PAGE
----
APM The Power of AIOps and Smart Alarms in Alert Management
January 23, 2019

Brena Monteiro
Fixate IO

One key benefit of AIOps is improving alert management with the help of "smart alarms." This blog explains what a smart alarm is and how AIOps enables it.

What is a Smart Alarm?

Traditionally, IT teams define alert thresholds and categories manually, then wait for their configurations to trigger an alarm.

In contrast, a smart alarm is one that is configured automatically, with the help of machine learning. Instead of relying on human engineers to decide when an alarm should sound in response to a given event, smart alarms use data and analytics to make the configuration automatically.

Not only does this approach save time on the part of human admins, but it also enables alert thresholds and conditions to be adjusted dynamically, in real time. That’s a critical advantage in today’s fast-changing environments, where a level of, say, network traffic or CPU load that is normal one minute might signal a problem the next.

How AIOps Enables Smart Alarms

AIOps, which uses artificial intelligence and machine learning to improve IT operations, is the foundation of smart alarms. To set up a smart alarm, you start with a tool that enables AIOps.

One such AIOps tool is CA Digital Experience Insights, which offers data analytics with machine learning to elevate infrastructure with artificial intelligence. With it, monitoring an application is not about simply staring at a screen and waiting for alerts to appear. You can instead predict errors by the amount of access and the expected flow — and the smart alarm lets you see issues before they occur.

How to Avoid Redundant Alerts

Grouping alerts of the same error type is useful to decrease what is often a flood of unnecessary notifications. For example, an error that has occurred in the database will be replicated in the backend application and will probably result in an HTTP error in the frontend application. If not configured correctly, at least three alerts will be generated when just one is sufficient. The trackback offered in some AIOps tools can help to map and group an error independent of the component that raises the alert.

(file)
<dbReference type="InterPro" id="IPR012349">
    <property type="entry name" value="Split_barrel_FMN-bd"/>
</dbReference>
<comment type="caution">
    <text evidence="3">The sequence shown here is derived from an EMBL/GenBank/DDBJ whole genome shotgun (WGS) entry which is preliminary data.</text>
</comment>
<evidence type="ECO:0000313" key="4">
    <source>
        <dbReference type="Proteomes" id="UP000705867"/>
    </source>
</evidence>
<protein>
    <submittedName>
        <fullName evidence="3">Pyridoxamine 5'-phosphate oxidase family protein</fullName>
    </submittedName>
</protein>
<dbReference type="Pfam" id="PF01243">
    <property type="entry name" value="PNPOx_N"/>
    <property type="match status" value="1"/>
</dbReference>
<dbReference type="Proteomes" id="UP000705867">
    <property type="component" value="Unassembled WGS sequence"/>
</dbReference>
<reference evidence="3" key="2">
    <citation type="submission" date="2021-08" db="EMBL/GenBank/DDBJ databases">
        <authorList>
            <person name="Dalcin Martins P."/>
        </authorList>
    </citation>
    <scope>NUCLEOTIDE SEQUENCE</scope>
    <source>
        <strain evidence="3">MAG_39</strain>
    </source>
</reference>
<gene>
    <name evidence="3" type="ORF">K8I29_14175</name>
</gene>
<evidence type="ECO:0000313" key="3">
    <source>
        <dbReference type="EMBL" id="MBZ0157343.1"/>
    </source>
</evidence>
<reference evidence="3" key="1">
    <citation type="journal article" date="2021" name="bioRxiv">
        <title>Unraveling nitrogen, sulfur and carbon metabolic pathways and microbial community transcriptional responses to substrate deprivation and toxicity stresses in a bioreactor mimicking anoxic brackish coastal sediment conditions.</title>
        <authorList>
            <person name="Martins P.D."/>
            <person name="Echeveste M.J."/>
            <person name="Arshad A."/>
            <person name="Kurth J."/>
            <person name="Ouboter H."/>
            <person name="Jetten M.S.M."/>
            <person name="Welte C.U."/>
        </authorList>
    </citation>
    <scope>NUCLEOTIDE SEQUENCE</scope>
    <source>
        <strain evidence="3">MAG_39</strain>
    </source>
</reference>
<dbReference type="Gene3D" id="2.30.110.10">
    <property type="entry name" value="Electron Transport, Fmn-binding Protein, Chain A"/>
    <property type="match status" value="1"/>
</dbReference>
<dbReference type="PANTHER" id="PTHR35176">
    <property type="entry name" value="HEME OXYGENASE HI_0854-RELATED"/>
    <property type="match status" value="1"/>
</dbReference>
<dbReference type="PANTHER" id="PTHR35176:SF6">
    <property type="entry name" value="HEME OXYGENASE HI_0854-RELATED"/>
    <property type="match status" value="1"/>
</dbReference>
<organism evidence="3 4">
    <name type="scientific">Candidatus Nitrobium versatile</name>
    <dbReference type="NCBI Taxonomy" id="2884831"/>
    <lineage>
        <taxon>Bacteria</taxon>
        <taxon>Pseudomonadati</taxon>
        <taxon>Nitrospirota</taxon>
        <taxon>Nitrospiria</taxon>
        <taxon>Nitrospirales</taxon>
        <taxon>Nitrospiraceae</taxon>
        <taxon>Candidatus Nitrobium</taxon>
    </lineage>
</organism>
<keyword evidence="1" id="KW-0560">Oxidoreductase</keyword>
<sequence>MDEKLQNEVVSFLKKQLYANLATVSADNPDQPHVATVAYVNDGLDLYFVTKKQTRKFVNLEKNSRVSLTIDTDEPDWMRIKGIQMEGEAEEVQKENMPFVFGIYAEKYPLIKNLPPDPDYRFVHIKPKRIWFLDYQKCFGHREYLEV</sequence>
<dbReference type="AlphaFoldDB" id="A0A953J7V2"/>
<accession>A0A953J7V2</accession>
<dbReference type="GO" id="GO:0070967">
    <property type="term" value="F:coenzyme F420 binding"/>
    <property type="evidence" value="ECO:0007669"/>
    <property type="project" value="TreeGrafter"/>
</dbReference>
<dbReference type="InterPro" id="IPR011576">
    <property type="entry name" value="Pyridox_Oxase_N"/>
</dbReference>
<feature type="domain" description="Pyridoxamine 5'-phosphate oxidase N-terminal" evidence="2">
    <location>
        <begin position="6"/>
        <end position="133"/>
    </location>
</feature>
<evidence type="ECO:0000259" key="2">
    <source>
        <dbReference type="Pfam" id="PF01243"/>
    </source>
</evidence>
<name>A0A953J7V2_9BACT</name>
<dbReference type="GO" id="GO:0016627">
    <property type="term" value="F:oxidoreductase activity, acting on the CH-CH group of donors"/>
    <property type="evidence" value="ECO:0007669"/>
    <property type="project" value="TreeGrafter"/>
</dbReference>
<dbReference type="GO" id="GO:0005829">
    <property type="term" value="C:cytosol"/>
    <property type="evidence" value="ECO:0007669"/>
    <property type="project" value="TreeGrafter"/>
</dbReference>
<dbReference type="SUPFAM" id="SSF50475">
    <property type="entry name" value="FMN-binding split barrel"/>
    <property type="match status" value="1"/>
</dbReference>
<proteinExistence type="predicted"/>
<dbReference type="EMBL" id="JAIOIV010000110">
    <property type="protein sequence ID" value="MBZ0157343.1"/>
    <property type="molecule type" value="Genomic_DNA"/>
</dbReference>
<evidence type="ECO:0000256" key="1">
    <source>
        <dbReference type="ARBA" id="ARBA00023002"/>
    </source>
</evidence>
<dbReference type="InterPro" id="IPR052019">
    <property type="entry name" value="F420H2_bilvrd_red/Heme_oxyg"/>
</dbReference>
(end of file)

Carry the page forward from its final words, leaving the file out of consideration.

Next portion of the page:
As an example, with CA AIOps, we can configure alerts within App Experience Analytics and group them by HTTP status, crashes, etc. to reduce the number of alarms.


Click on image above for larger version

Creating Smart Alerts

A good smart alert has to have its limits defined by AIOps tools, because manual limits are imprecise, arbitrary, and not adequate for specific scenarios. We need to collect data before setting up a smart alarm to aid AIOps.

The creation of crash alerts in App Experience Analytics includes a field for setting the crash type or providing a description of the crash that will be used to return data searched for in StackOverflow (a great help to start the search for a rapid fix). An alert will be created only if you include an email address for notification when a crash happens. (This is important to restrict the number of irrelevant alarms.)


Conclusion

With AIOps and smart alarms, it’s no longer necessary to pour huge amounts of time into configuring alerts, only to have the configurations become outdated as the environment changes. Although it may take some time to perform the basic setup required to prepare an AIOps tool to manage smart alarms, once you invest that effort, your overall monitoring time commitment and effectiveness will improve significantly.

You can learn more about AIOps and smart alarms in The Definitive Guide to AIOps provided by CA Technologies and Sweetcode.io, which is available for free here.

Brena Monteiro is a Fixate IO Contributor and a Software Engineer
Share this